Moon Over Manifest by Clare Vanderpool, a review

MoonOverManifestMoon Over Manifest by Clare Vanderpool
Published 2010 by Delacorte Press, 351 pages
Genre: Historical middle grade/tween fiction, Newbery Medal winner

Twelve-year-old Abilene Tucker arrives in the dusty, underpopulated town of Manifest, Kansas, during the height of the Great Depression, sent there by her drifter father who for some reason thinks she needs to stop drifting. But why here, why now, is so unclear to her. What she wants more than anything is to be with her father, Gideon.

Summer’s just starting, and she hopes to be back with her father by the fall. But … will she ever  see him again? And what is his connection to this place? It seems the kindly preacher-man who takes her in, Shady, has an agreement with Gideon to take care of her. But she can’t find any other trace of Gideon, who said he lived there in  1918 and described a full, vibrant town.

Then she finds Miss Sadie, the medium in the house at the edge of town. Or is she a medium? Miss Sadie’s stories of 1918, coupled with the occasional newspaper column from that year and letters home from a soldier in World War I, are fascinating but seem to have  nothing to do with Gideon. Abilene and her girlfriends try to sort out the mystery of whether he’d been there and, if so, why he left.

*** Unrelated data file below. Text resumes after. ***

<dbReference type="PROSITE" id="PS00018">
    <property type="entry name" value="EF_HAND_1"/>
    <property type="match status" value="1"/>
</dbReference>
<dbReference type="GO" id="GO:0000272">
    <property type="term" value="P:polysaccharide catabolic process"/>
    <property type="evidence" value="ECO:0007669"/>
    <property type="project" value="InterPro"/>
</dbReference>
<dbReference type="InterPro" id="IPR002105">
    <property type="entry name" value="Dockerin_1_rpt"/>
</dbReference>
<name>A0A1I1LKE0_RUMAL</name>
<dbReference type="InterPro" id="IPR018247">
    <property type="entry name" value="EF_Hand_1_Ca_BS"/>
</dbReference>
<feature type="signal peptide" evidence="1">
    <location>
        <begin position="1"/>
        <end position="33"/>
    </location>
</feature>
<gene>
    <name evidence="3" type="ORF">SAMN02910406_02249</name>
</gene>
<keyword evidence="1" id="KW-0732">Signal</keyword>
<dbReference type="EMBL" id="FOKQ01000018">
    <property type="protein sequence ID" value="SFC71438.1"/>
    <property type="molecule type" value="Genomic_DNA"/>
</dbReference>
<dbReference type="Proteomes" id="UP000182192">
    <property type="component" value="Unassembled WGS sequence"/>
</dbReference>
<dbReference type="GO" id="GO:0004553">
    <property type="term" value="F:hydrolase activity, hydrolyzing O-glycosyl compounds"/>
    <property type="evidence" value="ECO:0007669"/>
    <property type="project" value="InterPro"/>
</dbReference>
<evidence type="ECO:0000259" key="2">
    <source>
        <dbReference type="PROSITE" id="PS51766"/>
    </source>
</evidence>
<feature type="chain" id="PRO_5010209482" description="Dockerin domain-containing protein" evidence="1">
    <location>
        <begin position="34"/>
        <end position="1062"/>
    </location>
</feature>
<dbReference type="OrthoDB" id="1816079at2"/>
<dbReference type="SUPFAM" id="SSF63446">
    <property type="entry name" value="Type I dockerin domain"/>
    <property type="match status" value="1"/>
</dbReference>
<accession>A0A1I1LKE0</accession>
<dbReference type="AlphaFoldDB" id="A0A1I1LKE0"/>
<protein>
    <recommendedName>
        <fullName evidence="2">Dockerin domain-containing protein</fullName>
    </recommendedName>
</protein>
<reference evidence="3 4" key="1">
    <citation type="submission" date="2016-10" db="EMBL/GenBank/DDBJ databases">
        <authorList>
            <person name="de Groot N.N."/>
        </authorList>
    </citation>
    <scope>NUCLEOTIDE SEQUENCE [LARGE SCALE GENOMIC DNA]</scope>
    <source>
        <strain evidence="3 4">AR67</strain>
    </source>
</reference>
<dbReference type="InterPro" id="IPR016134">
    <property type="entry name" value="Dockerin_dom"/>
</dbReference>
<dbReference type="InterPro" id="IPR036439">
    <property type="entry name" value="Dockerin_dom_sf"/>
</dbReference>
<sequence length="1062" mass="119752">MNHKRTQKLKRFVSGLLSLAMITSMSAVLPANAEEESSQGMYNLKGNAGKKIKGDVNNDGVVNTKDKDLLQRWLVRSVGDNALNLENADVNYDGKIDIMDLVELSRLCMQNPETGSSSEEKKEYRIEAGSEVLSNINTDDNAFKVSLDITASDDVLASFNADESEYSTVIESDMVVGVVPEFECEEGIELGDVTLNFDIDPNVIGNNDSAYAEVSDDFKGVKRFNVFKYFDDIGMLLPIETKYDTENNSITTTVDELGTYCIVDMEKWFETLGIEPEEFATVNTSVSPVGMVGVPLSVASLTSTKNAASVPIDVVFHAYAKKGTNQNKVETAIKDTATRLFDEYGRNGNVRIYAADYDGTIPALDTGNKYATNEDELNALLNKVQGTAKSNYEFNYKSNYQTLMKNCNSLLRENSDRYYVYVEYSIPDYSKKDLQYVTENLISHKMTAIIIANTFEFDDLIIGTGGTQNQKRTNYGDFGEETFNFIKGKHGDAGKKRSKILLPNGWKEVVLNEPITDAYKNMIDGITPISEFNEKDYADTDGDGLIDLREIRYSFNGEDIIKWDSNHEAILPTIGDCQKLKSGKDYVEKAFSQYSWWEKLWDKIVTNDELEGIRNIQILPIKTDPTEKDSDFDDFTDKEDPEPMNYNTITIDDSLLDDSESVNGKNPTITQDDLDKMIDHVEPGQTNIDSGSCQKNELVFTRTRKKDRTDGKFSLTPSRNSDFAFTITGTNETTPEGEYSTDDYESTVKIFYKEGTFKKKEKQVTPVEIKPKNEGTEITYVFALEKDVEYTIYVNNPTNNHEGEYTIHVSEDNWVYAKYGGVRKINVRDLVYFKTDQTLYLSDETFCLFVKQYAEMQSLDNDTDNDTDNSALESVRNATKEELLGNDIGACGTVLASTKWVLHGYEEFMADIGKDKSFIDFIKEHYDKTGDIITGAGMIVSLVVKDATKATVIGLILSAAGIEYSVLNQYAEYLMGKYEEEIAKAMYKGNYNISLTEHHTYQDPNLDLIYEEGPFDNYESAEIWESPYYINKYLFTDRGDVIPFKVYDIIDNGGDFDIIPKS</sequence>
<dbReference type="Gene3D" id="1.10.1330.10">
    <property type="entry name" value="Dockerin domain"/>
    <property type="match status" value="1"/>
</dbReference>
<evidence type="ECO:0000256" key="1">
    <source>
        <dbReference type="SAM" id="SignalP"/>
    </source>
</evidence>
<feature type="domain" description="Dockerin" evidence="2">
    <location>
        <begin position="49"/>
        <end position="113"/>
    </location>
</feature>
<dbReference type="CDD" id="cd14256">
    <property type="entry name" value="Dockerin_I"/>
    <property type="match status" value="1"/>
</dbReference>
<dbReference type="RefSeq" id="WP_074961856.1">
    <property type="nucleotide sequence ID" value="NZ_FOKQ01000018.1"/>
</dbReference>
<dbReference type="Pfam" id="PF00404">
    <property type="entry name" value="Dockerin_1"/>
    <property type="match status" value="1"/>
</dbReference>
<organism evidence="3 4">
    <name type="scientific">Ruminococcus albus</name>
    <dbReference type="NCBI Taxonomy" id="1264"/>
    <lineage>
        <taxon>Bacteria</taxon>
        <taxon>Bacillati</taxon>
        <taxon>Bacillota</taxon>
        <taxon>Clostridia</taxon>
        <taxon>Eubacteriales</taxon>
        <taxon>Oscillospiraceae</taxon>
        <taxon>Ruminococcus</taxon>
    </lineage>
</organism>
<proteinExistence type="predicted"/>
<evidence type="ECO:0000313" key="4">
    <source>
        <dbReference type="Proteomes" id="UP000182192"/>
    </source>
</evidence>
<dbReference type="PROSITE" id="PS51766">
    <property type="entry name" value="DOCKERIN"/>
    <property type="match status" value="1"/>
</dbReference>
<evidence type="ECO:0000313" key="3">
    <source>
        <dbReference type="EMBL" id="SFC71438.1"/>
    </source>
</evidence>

This is a tale that unfolds gently and slowly, like a flower. It has its plot surprises and a heart-stopping moment or two. I think it would have been a stronger story if the author had added more suspense and action. But I did enjoy it, and a reader who likes gentle stories will like it too.

Does it promote mediums and that kind of hocus pocus? Spoiler alert! Turns out Miss Sadie has a natural gift of understanding, or “divining,” and that’s the source of her uncanny storytelling. So, no, the book does not promote mediums.

 

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